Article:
Computational Thinking for Teacher Education

Communications of the ACM

They were also discussed in 2015 in the Computing at School (CAS) framework and guide for teachers to enable teachers in the U.K. to incorporate computational thinking into their teaching work.10 CSTA/ISTE and CAS also provide pedagogical approaches to embed these capabilities across the curriculum in elementary and secondary classes. For example, CSTA/ISTE describes how the nine core computational thinking concepts and capabilities could be practiced in science classrooms by collecting and analyzing data from experiments (data collection and data analysis) and summarizing that data (data representation). Computational thinking is often mistakenly equated with using computer technology. Algorithms are central to both computer science and computational thinking.


Column: How I learned my own value as a black male teacher

PBS NewsHour

Black males should not have to wait years to experience their first black male teacher, writes our columnist. Editor's Note: Black males represent roughly 2 percent of all public school teachers in the U.S. While nonwhite educators are being hired at a higher proportional rate than white teachers, they're also leaving the teaching profession at a higher rate, according to a 2015 report from the Albert Shanker Institute. Ricky House teaches social studies at Gunston Middle School in Arlington, Virginia. Black male teachers have played a critical role in his professional life as well as in his students' lives.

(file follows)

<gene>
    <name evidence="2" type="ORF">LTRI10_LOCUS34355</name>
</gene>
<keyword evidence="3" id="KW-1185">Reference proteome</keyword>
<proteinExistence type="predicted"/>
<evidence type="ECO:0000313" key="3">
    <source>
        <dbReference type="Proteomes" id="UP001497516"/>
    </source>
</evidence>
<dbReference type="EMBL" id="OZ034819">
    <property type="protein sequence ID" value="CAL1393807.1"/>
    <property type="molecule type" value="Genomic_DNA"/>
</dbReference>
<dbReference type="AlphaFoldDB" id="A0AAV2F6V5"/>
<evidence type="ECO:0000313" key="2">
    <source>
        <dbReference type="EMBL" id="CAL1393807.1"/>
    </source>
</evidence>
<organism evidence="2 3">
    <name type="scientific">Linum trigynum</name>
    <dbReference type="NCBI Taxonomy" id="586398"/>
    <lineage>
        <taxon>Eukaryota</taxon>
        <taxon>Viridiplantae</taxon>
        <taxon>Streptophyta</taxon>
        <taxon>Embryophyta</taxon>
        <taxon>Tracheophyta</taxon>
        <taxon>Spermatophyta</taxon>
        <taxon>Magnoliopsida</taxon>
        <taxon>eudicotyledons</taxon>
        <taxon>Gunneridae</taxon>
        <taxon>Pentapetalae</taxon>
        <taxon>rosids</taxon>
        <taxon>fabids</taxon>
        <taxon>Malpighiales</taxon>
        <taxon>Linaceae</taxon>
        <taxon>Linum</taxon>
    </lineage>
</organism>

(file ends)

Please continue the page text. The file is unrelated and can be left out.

Learning takes more than teaching. It requires mentoring, training, parents and more

Los Angeles Times

To the editor: Karin Klein's opinion piece suggests mentoring to improve teaching skills. A good idea, but it doesn't address the core of the problem. People talk of "teaching" as if means "magically instill knowledge." It doesn't work that way; learning takes work. My definition: a teacher helps students learn.


If you want your kids to be fully literate, start reading to them when they're babies

Los Angeles Times

To the editor: As professors of developmental and educational psychology, we found this editorial of intense interest, particularly because we have published on the topic of literacy.


High school teachers become students for a week to learn about radar systems

MIT News

From July 9 to 22, the Lincoln Laboratory Radar Introduction for Student Engineers (LLRISE) summer program provided 18 high school students from across the country with a project-based course on radar fundamentals. For the first time since LLRISE's inception, two high school physics teachers participated in the first week of the program. The teachers, both of whom were from Michigan, took part in all aspects of the curriculum along with the students; they attended lectures on the basics of radar systems, assembled radar systems that could perform range-Doppler imaging, learned about computer-aided design and 3-D printing, and went on tours of Lincoln Laboratory's facilities. The teachers were interested in evaluating how the radar workshops could be incorporated into their own physics classes. They were particularly excited about integrating the radar lessons into labs and projects and supplementing conceptual lectures with hands-on building activities.